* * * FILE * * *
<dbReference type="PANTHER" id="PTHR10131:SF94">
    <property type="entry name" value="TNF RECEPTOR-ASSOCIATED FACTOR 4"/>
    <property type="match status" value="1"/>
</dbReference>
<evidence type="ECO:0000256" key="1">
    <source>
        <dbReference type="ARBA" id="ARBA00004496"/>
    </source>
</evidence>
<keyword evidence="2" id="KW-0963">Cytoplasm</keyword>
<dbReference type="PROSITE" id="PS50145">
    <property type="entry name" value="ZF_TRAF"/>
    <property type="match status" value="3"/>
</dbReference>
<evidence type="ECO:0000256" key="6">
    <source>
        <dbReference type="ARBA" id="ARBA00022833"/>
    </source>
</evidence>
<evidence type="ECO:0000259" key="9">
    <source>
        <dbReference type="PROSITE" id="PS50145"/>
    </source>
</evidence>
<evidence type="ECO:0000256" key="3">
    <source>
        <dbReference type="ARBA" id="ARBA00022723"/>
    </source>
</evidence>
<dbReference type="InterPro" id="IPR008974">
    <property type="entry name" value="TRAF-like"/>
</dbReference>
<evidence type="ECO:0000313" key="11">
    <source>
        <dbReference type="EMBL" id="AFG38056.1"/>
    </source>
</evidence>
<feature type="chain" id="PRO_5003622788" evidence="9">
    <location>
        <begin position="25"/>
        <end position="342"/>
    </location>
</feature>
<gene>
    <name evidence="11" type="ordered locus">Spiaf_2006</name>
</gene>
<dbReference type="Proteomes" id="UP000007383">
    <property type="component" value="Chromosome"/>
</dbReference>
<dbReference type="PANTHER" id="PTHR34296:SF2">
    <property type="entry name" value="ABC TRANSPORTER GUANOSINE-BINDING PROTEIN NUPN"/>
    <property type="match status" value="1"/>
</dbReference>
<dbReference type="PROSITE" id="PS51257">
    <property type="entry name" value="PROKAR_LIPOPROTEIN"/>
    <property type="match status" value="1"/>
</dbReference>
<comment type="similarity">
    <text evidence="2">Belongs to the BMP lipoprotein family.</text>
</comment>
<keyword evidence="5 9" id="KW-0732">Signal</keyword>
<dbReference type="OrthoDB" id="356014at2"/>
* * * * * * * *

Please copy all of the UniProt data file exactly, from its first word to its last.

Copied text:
<dbReference type="PANTHER" id="PTHR10131:SF94">
    <property type="entry name" value="TNF RECEPTOR-ASSOCIATED FACTOR 4"/>
    <property type="match status" value="1"/>
</dbReference>
<evidence type="ECO:0000256" key="1">
    <source>
        <dbReference type="ARBA" id="ARBA00004496"/>
    </source>
</evidence>
<keyword evidence="2" id="KW-0963">Cytoplasm</keyword>
<dbReference type="PROSITE" id="PS50145">
    <property type="entry name" value="ZF_TRAF"/>
    <property type="match status" value="3"/>
</dbReference>
<evidence type="ECO:0000256" key="6">
    <source>
        <dbReference type="ARBA" id="ARBA00022833"/>
    </source>
</evidence>
<evidence type="ECO:0000259" key="9">
    <source>
        <dbReference type="PROSITE" id="PS50145"/>
    </source>
</evidence>
<evidence type="ECO:0000256" key="3">
    <source>
        <dbReference type="ARBA" id="ARBA00022723"/>
    </source>
</evidence>
<dbReference type="InterPro" id="IPR008974">
    <property type="entry name" value="TRAF-like"/>
</dbReference>
<evidence type="ECO:0000313" key="11">
    <source>
        <dbReference type="EMBL" id="AFG38056.1"/>
    </source>
</evidence>
<feature type="chain" id="PRO_5003622788" evidence="9">
    <location>
        <begin position="25"/>
        <end position="342"/>
    </location>
</feature>
<gene>
    <name evidence="11" type="ordered locus">Spiaf_2006</name>
</gene>
<dbReference type="Proteomes" id="UP000007383">
    <property type="component" value="Chromosome"/>
</dbReference>
<dbReference type="PANTHER" id="PTHR34296:SF2">
    <property type="entry name" value="ABC TRANSPORTER GUANOSINE-BINDING PROTEIN NUPN"/>
    <property type="match status" value="1"/>
</dbReference>
<dbReference type="PROSITE" id="PS51257">
    <property type="entry name" value="PROKAR_LIPOPROTEIN"/>
    <property type="match status" value="1"/>
</dbReference>
<comment type="similarity">
    <text evidence="2">Belongs to the BMP lipoprotein family.</text>
</comment>
<keyword evidence="5 9" id="KW-0732">Signal</keyword>
<dbReference type="OrthoDB" id="356014at2"/>